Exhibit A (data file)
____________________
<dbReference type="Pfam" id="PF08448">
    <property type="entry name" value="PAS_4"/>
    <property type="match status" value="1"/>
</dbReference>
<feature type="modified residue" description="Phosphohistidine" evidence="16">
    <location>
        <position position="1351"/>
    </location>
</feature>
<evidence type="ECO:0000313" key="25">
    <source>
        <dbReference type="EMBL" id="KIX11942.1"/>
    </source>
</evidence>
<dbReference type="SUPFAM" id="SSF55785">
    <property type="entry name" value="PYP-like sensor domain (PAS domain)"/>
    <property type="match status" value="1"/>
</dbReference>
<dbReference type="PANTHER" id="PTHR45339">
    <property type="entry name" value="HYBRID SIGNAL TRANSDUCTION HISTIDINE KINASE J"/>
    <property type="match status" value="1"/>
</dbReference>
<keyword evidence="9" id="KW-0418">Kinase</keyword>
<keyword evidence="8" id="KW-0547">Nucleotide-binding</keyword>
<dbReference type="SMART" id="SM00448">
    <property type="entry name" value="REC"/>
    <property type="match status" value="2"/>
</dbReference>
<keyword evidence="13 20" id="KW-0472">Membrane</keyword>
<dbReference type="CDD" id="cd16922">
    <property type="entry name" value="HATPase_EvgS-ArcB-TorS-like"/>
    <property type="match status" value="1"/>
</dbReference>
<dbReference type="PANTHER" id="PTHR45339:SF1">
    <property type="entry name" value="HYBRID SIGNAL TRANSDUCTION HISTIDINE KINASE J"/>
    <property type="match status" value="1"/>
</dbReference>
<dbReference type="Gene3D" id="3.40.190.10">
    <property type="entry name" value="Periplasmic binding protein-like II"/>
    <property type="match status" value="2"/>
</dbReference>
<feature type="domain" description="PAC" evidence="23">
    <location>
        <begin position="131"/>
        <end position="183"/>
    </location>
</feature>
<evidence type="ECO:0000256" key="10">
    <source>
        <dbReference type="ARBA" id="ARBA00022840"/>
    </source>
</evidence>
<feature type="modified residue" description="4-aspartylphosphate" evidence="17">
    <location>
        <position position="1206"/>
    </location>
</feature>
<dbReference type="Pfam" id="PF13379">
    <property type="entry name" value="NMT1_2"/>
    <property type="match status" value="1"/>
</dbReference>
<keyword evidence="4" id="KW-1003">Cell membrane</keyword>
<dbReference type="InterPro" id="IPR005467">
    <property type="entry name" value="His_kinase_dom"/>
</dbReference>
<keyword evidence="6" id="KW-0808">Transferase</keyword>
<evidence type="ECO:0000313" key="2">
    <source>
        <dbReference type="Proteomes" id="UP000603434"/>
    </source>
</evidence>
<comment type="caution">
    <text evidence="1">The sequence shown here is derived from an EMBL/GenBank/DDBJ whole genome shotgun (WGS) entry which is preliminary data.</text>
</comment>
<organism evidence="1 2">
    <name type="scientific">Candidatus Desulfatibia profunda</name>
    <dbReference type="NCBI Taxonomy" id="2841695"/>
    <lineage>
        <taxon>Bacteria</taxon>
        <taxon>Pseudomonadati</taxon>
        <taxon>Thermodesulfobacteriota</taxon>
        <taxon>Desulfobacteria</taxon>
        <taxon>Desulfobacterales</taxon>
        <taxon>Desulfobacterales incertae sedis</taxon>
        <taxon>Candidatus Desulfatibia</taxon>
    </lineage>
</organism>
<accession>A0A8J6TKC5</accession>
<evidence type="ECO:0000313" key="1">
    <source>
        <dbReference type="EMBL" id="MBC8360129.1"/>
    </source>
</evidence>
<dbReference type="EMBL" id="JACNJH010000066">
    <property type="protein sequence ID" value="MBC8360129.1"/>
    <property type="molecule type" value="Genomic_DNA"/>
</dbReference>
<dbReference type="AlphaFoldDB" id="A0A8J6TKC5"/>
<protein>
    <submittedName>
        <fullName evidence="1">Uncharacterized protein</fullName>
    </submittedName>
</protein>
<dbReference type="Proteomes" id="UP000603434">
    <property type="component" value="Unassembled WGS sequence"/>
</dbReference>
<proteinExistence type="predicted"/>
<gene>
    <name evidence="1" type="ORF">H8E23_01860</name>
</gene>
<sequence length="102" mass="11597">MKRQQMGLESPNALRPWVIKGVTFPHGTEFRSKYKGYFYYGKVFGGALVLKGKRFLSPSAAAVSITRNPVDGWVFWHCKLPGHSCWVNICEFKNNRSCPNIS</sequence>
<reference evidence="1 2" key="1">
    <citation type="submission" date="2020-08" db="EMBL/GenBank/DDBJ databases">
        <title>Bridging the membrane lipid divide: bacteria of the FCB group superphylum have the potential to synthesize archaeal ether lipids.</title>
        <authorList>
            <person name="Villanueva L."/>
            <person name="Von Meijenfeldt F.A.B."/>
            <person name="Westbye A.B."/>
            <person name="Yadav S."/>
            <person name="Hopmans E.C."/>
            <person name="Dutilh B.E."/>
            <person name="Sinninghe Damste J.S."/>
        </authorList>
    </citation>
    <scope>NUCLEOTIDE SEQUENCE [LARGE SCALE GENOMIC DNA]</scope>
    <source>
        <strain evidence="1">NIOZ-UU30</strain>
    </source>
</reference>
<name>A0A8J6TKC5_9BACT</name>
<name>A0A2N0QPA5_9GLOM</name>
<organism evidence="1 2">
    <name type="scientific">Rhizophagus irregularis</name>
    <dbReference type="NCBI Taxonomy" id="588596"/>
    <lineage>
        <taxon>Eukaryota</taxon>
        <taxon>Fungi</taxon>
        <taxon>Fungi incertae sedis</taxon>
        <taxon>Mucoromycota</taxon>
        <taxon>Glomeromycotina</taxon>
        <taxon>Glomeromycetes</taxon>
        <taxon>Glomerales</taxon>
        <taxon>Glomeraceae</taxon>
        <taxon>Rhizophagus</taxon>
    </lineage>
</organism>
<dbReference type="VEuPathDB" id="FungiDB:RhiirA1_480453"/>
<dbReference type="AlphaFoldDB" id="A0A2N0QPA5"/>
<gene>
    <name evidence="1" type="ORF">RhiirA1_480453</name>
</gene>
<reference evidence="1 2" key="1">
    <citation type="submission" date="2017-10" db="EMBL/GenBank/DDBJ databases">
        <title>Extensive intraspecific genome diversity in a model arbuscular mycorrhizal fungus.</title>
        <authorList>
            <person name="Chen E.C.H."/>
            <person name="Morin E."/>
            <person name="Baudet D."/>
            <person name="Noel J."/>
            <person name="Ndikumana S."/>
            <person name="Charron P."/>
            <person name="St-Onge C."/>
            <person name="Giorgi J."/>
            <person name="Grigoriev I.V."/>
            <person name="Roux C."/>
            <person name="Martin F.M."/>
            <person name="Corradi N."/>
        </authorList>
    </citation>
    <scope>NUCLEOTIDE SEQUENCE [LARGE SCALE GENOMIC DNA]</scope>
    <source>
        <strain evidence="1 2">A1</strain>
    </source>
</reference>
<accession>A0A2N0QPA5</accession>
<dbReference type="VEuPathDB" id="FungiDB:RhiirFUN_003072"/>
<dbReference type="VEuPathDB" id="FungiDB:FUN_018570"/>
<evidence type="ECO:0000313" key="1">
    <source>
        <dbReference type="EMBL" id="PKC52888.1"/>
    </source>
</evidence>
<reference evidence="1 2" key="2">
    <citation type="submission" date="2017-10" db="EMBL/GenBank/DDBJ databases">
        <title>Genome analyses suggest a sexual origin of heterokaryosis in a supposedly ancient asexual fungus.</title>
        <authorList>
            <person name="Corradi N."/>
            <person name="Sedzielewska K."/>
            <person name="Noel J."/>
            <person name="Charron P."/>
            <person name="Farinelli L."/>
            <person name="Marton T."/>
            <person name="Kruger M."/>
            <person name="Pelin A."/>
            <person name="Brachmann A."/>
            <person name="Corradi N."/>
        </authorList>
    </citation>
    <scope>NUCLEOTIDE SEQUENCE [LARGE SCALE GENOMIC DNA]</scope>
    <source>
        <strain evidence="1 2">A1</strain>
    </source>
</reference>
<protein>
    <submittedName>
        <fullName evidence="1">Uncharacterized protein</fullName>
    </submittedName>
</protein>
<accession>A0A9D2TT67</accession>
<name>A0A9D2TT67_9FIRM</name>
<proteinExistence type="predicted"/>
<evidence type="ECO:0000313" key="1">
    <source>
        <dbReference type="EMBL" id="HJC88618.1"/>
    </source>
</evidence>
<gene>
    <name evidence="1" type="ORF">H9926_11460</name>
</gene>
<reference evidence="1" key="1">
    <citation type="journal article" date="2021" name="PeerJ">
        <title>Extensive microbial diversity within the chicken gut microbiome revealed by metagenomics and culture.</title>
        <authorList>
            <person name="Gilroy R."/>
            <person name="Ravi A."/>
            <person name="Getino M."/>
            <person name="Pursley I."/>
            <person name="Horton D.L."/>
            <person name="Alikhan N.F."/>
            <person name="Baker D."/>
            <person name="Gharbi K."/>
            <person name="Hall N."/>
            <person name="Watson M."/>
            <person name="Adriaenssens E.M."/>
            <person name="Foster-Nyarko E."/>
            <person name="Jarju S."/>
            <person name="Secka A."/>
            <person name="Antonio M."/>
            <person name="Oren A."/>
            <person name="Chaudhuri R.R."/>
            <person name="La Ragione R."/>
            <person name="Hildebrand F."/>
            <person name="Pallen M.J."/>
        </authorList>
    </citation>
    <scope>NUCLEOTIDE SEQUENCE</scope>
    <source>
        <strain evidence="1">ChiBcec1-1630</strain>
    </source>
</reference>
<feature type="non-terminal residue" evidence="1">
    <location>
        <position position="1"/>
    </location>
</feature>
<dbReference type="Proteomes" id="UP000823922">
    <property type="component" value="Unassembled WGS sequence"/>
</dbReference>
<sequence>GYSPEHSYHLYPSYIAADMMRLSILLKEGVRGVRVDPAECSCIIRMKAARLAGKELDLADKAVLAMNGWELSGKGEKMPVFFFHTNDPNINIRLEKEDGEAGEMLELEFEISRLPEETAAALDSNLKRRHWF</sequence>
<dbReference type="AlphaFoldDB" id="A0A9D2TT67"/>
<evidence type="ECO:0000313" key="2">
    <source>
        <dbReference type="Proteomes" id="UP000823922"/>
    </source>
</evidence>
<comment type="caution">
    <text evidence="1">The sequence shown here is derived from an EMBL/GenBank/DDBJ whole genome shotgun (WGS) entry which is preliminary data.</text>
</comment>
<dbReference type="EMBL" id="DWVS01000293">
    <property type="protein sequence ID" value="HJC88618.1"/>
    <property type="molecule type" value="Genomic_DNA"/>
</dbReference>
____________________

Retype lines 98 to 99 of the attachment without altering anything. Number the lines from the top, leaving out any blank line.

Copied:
<dbReference type="AlphaFoldDB" id="A0A8J6TKC5"/>
<protein>